Three separate, but related, incidents occurred this week, all having to do with reaching decision makers.

First, I received a cold call that went like this:

"Hi Mr. Kurlan, this is [name withheld] from [huge company name withheld]. We're a company that.....oh no - the script disappeared from my computer. I...I...can't talk to you without following the script.  Bye."

First off, the Mr. Kurlan thing is like fingernails on a chalkboard - I can't stand it and never will.  

Second, the Mr. Kurlan thing again.  Before he says another word it tells me that he doesn't know me.  If he did he would call me Dave.

Third, the Mr. Kurlan thing yet again.  It tells me that he doesn't think he is at the same level as me, shouldn't really be talking with me and can't speak my language.

I don't even have to provide commentary about what happened with his computer and script. I do know that there isn't a CEO anywhere that would have listened for even 5 seconds if he had started reading from a script!

Incident Number two:

 I was asked about a salesperson at a client's company.  The Sales Candidate Assessment predicted that he would have difficulty calling on Senior Executives and, of course, he was struggling.  When asked what they could tell him, I said this:

  1. Intellectually, he needs to know how crucial this is for his success.
  2. Conceptually, he needs to know that he can reach senior decision makers.
  3. Belief-wise, he needs to know he belongs with senior decision makers.
  4. Practically speaking, he needs to learn the strategies and tactics for how to consistently reach senior decision makers.

Incident number three:

I received the results of a survey conducted by the cloud-based, business presentation company, Brainshark, Inc.  

The survey reported that salespeople were frustrated by the following presentation challenges as it related to decision makers:

  • Key decision-makers absent from the room (50%),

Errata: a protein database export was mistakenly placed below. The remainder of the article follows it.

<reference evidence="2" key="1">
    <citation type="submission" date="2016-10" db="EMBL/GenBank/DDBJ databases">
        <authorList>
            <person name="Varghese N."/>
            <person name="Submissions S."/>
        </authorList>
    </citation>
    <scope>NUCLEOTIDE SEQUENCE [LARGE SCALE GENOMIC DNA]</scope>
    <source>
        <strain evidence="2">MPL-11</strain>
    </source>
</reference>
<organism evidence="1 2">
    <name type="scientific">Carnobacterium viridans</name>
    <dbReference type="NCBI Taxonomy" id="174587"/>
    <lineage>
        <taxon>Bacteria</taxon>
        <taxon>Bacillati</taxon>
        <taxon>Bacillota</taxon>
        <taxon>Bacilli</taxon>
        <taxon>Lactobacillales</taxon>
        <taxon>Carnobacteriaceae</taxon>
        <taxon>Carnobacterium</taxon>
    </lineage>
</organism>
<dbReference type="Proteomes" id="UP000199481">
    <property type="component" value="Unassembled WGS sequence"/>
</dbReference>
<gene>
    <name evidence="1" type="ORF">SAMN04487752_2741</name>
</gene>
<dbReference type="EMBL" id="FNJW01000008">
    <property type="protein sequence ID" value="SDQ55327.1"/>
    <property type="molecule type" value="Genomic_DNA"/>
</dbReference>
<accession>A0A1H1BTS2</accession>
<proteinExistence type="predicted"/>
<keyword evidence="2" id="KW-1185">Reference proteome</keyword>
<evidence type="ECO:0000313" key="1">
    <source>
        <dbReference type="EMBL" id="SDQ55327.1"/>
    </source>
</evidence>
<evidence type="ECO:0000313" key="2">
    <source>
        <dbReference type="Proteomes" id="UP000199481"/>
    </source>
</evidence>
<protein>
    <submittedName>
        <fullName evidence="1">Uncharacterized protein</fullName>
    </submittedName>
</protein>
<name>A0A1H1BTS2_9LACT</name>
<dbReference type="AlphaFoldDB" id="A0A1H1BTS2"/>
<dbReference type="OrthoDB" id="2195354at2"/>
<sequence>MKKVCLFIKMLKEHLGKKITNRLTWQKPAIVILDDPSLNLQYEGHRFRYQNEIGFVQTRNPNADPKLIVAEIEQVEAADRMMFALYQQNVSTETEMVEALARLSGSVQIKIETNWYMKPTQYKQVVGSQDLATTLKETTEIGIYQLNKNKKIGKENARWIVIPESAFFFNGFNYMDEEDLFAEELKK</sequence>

• Unresponsive/difficult-to-reach prospects (55%)
  • Not knowing who else is influencing purchasing decisions (49%)

So here we are again, with half of the salespeople reporting that they aren't reaching decision makers.  And why would a decision maker want to be reached if the salespeople are focused only on presentations?  Executives wonder why their sales cycles are so long, their closing percentages are so low and their margins are slip sliding away...that will continue to be the rule and not the exception, until salespeople bring meaningful conversations and value directly to decision makers.

When it comes to salespeople believing, reaching, acting appropriately and speaking the language of senior decision makers, it is very ugly out there.  Objective Management Group’s statistics show that a whopping 68% of salespeople struggle to reach decision makers.

How do you measure up?

About the Author:

6a01a3fcc1b98e970b01a73d7cc319970d-120siDave Kurlan is a top-rated speaker, the best-selling author of Baseline Selling, and a leading expert on Sales Force Development. He is the founder and CEO of Objective Management Group, Inc., the leading developer of sales assessment tools. He is also the CEO of Kurlan & Associates, Inc., a leading sales force development firm. He possesses more than 30 years of experience in all facets of sales development including sales and sales management training, consulting, infrastructure, leadership, recruiting and coaching.

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